Public outcry was heard far and wide and attention to the issue was highlighted by actions such as the two marches of hundreds of citizens who walked the same route taken by the union miners in 1921 – i.e. from Marmet along the Kanawha River in Kanawha County over the steep mountains through Boone County and on to Blair Mountain in Logan County.
By September 2010 West Virginia Highlands Conservancy joined a coalition of environmental and historic preservation groups including Friends of Blair Mountain, Sierra Club, the Ohio Valley Environmental Coalition, the West Virginia Labor History Association and the National Trust for Historic Preservation in filing a complaint in the US District Court for the District of Columbia against the Keeper, the Secretary of the U.S. Department of the Interior, and the National Park Service challenging the December 2009 removal of Blair Mountain from the National Register. The UMWA participated in the litigations as amicus curiae.
On April 11, 2016, after the inevitable years of legal filings, the D.C. court vacated the December 2009 “delisting” as arbitrary and capricious and sent the delisting decision back to the Keeper of the National Register to reconsider its action.
What followed was months and months of tedious deed research, review of property records, and comparison with WV state tax records (a challenge no matter the county in West Virginia) to determine the ownership of parcels within the Battlefield Boundary. The effort also included further research into the actual number of property owners who had opposed the listing.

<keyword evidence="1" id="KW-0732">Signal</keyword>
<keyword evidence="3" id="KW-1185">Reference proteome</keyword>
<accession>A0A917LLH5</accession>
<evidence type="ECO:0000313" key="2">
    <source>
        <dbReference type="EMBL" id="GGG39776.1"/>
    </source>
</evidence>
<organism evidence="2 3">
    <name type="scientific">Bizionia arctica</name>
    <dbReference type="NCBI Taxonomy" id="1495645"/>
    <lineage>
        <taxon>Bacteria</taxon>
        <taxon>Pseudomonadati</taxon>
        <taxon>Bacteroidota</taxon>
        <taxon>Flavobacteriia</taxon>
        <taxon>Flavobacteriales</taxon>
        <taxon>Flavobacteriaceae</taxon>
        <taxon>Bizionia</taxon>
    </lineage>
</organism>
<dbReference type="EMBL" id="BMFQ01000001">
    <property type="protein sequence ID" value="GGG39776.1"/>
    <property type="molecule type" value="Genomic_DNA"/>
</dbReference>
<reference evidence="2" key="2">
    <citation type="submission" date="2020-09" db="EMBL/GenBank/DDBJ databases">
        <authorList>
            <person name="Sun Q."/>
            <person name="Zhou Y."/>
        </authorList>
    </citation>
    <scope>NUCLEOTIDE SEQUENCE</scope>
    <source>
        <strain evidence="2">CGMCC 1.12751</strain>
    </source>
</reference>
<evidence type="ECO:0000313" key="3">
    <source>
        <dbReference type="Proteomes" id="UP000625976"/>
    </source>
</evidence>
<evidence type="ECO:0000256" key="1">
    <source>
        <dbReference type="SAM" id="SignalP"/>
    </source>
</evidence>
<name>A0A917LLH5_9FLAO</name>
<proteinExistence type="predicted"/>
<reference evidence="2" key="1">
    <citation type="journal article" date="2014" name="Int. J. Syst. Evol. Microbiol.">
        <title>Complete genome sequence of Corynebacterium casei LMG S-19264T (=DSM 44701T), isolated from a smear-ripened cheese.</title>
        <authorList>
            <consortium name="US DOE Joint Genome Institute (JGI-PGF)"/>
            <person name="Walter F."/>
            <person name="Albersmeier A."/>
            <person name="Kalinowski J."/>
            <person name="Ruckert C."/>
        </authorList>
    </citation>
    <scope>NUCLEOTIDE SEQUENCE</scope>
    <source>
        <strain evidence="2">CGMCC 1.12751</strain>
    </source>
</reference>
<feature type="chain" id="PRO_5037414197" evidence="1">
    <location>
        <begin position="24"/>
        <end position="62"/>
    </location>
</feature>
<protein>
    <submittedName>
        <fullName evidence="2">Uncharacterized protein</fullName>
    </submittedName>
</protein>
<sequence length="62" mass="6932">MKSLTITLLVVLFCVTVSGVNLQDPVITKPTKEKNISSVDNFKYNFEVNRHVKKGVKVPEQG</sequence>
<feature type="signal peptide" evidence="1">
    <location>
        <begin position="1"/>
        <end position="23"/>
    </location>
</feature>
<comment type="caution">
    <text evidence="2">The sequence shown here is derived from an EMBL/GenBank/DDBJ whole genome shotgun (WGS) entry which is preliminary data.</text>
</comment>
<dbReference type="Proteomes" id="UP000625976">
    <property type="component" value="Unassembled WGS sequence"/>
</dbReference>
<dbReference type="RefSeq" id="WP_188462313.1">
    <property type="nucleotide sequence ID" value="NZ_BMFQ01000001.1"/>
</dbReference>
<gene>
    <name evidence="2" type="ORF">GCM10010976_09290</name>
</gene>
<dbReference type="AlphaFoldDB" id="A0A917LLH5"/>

At long last, on June 27, 2018 the Keeper signed the Decision Memorandum affirming the Battle of Blair Mountain’s listing on the National Register of Historic Places.
Perhaps someday it will be easier to urge West Virginia to recognize the inherent value of all its citizens and its mountain culture rather than sacrificing more and more of our heritage to the fast buck and the almighty dollar.
For now, suffice it to say that many dreams and plans and challenges remain before this designation is fully recognized as the honorable testimony to West Virginia’s proud but difficult history it is meant to be.
Note:Thanks to Ken Ward of the Charleston Gazette you can read the Keeper’s actual decision in the cloud at: